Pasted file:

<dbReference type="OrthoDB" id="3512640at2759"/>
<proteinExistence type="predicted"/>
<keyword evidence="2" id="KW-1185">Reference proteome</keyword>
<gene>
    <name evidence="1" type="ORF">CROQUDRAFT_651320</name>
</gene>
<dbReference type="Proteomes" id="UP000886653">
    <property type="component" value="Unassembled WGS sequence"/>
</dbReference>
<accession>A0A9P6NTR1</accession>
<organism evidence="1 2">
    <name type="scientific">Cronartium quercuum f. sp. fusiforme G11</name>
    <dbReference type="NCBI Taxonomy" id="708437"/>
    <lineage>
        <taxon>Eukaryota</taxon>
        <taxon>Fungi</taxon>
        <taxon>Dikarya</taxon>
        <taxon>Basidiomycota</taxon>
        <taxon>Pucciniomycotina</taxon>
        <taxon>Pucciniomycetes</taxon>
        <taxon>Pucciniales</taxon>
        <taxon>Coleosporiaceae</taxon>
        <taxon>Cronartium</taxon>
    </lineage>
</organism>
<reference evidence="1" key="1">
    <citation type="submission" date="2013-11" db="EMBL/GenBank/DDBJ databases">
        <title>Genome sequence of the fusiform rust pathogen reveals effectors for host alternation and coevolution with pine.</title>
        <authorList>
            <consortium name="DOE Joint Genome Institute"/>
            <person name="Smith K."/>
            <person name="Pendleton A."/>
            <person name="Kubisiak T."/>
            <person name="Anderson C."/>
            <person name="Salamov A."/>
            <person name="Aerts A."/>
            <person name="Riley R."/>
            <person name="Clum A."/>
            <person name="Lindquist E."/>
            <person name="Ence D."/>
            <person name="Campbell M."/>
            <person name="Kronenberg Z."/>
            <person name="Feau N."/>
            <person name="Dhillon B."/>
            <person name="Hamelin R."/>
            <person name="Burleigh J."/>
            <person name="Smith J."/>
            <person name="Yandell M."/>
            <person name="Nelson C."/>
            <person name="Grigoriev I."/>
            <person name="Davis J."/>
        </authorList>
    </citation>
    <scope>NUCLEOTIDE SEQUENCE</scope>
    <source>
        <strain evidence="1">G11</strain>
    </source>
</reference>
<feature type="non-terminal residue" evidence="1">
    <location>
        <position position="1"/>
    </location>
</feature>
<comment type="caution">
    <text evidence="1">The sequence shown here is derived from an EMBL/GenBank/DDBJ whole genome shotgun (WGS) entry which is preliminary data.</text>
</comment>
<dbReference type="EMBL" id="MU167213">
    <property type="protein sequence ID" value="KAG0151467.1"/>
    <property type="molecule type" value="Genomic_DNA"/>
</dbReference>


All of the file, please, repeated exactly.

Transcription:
<dbReference type="OrthoDB" id="3512640at2759"/>
<proteinExistence type="predicted"/>
<keyword evidence="2" id="KW-1185">Reference proteome</keyword>
<gene>
    <name evidence="1" type="ORF">CROQUDRAFT_651320</name>
</gene>
<dbReference type="Proteomes" id="UP000886653">
    <property type="component" value="Unassembled WGS sequence"/>
</dbReference>
<accession>A0A9P6NTR1</accession>
<organism evidence="1 2">
    <name type="scientific">Cronartium quercuum f. sp. fusiforme G11</name>
    <dbReference type="NCBI Taxonomy" id="708437"/>
    <lineage>
        <taxon>Eukaryota</taxon>
        <taxon>Fungi</taxon>
        <taxon>Dikarya</taxon>
        <taxon>Basidiomycota</taxon>
        <taxon>Pucciniomycotina</taxon>
        <taxon>Pucciniomycetes</taxon>
        <taxon>Pucciniales</taxon>
        <taxon>Coleosporiaceae</taxon>
        <taxon>Cronartium</taxon>
    </lineage>
</organism>
<reference evidence="1" key="1">
    <citation type="submission" date="2013-11" db="EMBL/GenBank/DDBJ databases">
        <title>Genome sequence of the fusiform rust pathogen reveals effectors for host alternation and coevolution with pine.</title>
        <authorList>
            <consortium name="DOE Joint Genome Institute"/>
            <person name="Smith K."/>
            <person name="Pendleton A."/>
            <person name="Kubisiak T."/>
            <person name="Anderson C."/>
            <person name="Salamov A."/>
            <person name="Aerts A."/>
            <person name="Riley R."/>
            <person name="Clum A."/>
            <person name="Lindquist E."/>
            <person name="Ence D."/>
            <person name="Campbell M."/>
            <person name="Kronenberg Z."/>
            <person name="Feau N."/>
            <person name="Dhillon B."/>
            <person name="Hamelin R."/>
            <person name="Burleigh J."/>
            <person name="Smith J."/>
            <person name="Yandell M."/>
            <person name="Nelson C."/>
            <person name="Grigoriev I."/>
            <person name="Davis J."/>
        </authorList>
    </citation>
    <scope>NUCLEOTIDE SEQUENCE</scope>
    <source>
        <strain evidence="1">G11</strain>
    </source>
</reference>
<feature type="non-terminal residue" evidence="1">
    <location>
        <position position="1"/>
    </location>
</feature>
<comment type="caution">
    <text evidence="1">The sequence shown here is derived from an EMBL/GenBank/DDBJ whole genome shotgun (WGS) entry which is preliminary data.</text>
</comment>
<dbReference type="EMBL" id="MU167213">
    <property type="protein sequence ID" value="KAG0151467.1"/>
    <property type="molecule type" value="Genomic_DNA"/>
</dbReference>